A recent survey of directors, CEOs, and senior executives found that digital transformation (DT) risk was their #1 concern in 2019. Yet, 70% of all DT initiatives do not reach their goals. Of the $1.3 trillion spent on DT last year, it was estimated that $900 billion went to waste.
Most companies have a fundamental misunderstanding of what Digital Transformation means for their organization and how it needs to be orchestrated. We are in 2021; if an Organization is not Digitally transformed, you are already or almost out of business. It is a harsh fact.
To avoid disruption and become the innovative disruptor, making the necessary changes to implement Digital transformation at an organizational level is imperative.
Digital transformation is the only way to sustain the business and grow, open the doors for business expansion opportunities, introduce learning possibilities for the workforce, build ease of business for vendors/partners, and create an excellent experience for any business's essential component.
With that being said, can an Organization become Digitally transformed just like that?
Digital Transformation must be driven like a large high-stake project in tandem with every department's leadership and involvement and go phase by phase to achieve Digital maturity at an Organization level.
When I say it should be executed like a project, I mean it should evolve towards a Digital culture, step by step, based on maturity's current status. Of course, such change comes with interim risks, which must be considered, like in any other project.
It is crucial to align the organization's core values to the Digital qualities you want to acquire. There must be a holistic view and sense of ownership from each touchpoint of the organization. Everyone must be aligned and should understand why such transformation is essential for the changes and their benefit.
There are seven defined actions for this transformation journey; however, in how many steps you execute is all on a case-by-case basis or driven by your organization's current maturity level –
1. Assess where you are now:
Well, you indeed have a culture within your organization, and there will be many, if not all, aspects that you may want to keep. But to what extent does your organization act in a way that aligns with your digital values?
Assess your organization's capabilities by creating a GAP analysis or where your organization might be doing well or falling short.
- Technology: Do you have the tools necessary to deliver on your digital values?
- Processes: the digital world moves fast – are you up for the speed in decision making and action?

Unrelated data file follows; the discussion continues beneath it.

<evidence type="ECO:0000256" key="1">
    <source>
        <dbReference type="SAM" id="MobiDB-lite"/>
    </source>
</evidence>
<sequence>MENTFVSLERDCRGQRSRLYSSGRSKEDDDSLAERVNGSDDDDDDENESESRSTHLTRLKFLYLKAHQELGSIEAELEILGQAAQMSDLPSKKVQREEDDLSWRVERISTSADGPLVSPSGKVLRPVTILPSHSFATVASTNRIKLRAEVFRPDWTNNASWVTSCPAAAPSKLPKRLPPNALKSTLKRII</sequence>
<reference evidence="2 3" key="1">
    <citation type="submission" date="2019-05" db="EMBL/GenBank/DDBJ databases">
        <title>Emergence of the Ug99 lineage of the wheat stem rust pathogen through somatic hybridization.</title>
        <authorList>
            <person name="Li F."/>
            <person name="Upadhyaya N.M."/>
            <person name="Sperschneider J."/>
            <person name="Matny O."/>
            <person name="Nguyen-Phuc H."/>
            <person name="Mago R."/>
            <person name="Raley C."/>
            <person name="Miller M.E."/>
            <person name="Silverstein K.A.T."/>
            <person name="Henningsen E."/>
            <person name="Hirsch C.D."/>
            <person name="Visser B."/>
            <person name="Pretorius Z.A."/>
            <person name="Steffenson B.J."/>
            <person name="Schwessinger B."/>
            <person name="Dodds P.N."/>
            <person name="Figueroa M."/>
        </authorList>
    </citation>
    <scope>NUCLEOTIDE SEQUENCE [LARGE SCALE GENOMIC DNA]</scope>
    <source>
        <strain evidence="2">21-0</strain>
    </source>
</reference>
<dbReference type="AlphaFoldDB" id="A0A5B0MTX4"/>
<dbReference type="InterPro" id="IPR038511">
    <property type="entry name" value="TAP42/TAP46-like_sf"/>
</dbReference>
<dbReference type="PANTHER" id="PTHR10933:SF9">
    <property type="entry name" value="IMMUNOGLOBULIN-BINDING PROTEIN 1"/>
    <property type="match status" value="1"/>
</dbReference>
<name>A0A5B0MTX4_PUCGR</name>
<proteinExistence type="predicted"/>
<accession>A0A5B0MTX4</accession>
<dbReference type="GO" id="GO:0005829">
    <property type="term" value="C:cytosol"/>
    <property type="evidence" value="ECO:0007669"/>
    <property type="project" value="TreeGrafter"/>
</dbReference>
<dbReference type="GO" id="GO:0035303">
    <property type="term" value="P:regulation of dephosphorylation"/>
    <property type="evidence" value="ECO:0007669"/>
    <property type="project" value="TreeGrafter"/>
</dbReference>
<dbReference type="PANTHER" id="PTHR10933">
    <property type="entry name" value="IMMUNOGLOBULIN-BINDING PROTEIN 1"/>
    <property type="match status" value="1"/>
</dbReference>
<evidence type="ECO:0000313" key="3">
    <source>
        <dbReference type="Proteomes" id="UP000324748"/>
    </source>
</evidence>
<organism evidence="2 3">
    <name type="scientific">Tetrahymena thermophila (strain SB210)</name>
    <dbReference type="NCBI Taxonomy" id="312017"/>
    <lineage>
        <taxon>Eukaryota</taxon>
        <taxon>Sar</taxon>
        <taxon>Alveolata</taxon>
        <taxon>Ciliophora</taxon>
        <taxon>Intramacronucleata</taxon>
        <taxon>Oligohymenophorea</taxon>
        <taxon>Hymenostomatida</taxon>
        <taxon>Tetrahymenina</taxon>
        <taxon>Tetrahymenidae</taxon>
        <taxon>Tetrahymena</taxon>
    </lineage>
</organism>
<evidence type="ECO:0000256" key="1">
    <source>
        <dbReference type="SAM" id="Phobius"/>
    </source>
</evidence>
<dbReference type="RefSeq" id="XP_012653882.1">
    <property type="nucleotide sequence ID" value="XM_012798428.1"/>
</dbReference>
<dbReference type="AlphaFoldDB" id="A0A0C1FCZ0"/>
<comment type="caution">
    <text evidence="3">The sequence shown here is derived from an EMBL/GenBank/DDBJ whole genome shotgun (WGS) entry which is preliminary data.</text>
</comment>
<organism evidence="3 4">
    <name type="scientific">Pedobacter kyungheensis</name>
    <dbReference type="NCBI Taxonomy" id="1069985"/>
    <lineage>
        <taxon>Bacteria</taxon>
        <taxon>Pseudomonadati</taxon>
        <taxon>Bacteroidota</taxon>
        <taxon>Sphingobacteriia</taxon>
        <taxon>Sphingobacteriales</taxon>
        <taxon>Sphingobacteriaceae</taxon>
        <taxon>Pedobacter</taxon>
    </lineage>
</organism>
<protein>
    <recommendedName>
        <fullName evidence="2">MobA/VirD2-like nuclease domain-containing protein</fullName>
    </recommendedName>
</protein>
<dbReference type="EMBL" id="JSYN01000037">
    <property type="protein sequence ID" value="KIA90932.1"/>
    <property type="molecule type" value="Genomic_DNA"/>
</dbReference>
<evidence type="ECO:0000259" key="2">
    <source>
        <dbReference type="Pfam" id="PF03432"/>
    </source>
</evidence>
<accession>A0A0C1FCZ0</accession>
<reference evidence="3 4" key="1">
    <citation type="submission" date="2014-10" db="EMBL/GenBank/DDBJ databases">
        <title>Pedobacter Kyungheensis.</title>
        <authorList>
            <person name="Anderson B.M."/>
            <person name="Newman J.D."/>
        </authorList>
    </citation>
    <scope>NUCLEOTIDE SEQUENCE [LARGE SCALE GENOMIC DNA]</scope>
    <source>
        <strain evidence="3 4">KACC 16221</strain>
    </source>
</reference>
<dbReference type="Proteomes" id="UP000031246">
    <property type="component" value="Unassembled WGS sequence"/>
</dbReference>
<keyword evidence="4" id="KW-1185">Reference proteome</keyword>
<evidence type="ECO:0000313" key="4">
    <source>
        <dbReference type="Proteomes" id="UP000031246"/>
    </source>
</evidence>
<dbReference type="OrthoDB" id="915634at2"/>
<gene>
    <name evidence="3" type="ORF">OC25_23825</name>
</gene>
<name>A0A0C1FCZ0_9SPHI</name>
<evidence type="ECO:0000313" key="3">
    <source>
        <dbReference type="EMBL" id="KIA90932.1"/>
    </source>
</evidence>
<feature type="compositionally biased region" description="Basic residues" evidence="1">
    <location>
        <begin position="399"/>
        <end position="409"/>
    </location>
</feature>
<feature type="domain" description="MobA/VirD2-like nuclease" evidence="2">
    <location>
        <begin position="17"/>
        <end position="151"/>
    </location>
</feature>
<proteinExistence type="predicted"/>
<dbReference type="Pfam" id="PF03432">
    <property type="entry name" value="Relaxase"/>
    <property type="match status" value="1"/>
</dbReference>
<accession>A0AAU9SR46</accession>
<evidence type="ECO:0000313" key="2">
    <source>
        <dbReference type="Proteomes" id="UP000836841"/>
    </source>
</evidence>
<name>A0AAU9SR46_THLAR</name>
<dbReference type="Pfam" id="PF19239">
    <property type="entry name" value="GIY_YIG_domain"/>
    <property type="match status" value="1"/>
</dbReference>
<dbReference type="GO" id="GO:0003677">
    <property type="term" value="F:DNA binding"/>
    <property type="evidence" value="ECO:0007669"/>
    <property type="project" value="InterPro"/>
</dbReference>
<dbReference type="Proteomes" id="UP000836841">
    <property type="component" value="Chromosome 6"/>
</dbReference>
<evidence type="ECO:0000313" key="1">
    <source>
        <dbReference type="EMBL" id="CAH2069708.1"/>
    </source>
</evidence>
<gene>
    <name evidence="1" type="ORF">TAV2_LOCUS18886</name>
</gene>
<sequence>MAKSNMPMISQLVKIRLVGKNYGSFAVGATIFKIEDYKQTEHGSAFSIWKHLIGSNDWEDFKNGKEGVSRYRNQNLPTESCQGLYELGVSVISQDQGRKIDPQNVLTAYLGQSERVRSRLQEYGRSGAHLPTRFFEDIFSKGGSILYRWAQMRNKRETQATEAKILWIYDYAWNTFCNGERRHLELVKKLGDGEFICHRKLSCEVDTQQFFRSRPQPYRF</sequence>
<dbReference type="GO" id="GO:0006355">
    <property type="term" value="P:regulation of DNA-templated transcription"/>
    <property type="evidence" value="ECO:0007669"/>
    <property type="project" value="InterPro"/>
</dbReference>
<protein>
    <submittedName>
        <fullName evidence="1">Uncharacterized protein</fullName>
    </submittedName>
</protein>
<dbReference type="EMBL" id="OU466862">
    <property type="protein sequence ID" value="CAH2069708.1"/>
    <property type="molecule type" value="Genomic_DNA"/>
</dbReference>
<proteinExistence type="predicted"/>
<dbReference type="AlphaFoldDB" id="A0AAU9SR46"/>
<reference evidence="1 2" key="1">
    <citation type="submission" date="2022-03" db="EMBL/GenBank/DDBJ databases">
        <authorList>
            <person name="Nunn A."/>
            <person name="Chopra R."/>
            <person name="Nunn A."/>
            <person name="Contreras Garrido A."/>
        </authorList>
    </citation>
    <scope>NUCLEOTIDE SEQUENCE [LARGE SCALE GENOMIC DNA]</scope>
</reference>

- People: is your Organization people-empowered? Unless your employees are equipped with the right skill-set and equally have the freedom to get on what they can deliver the best – you will always be pushing the water uphill.
2. Develop your leaders for the Digital Age:
For such change, the Leadership role is crucial and must focus on setting strategy, vision, and expectations. Digital transformation brings transparency and is essential for all stakeholders to understand its meaning and be driven from top to bottom.
Gone are the days when the leader seldom knows everything and steers the ship through command and control. New leadership values must include:
- Openness to ideas
- Embracing transparency across the organization
- Networked thinking
- Leading with examples and not managing by authority
- Permitting to fail, only to succeed ahead
- Data-driven results
- Always learning and adapting
3. Culture eats strategy for breakfast:
Digital, by its very core nature, is connected. It's critical to ensure that your organization is connected and aligned with your digital core values.
Your culture defines the groundwork and lays the very foundation of your success. As Peter Drukker said: "Culture eats strategy for breakfast" – What he meant was that your competitors could easily replace a strategy, but when it comes to culture – it is much harder to copy as it is made up of more fluid parts. Another most critical factor is collaboration, as Digital transformation can't be driven in silos in this journey.
4. Careful Decision Making:
New processes cannot just replace the current methods, so the focus must be to fix the current processes and evolve to align to organization and transformation strategy. Process change decisions that aren't thought through could lead to a drastic impact.
5. Consider Amazon's "Two Pizza team" rule:
Jeff Bezos believes that no matter how large your company gets, individual teams shouldn't be larger than what two pizzas can feed. Bigger teams are not only cumbersome and harder to manage, but it's even tough to come to a consensus.
6. Tool up with Technology:
Digital culture is not about upgraded technology, but the technology still forms a vital part of the transformation.
- Investing in the right kind of technology enables your staff to learn new skills, relate to your customer, and be the best at their service.
- Create multiple opportunities for your employees to be physically exposed to the new, upcoming technologies – right from Virtual Reality to wearable technology. This removes barriers such as confusion, misunderstanding, and fear.
7. Finally, it is a process:
Keep monitoring the changes, and continue evolving continuously.
The above actions can help your organization build a digital culture that bridges the management's gaps and your employees' base. It will also cultivate an open culture that embraces collaboration and communication and increases productivity and innovation.
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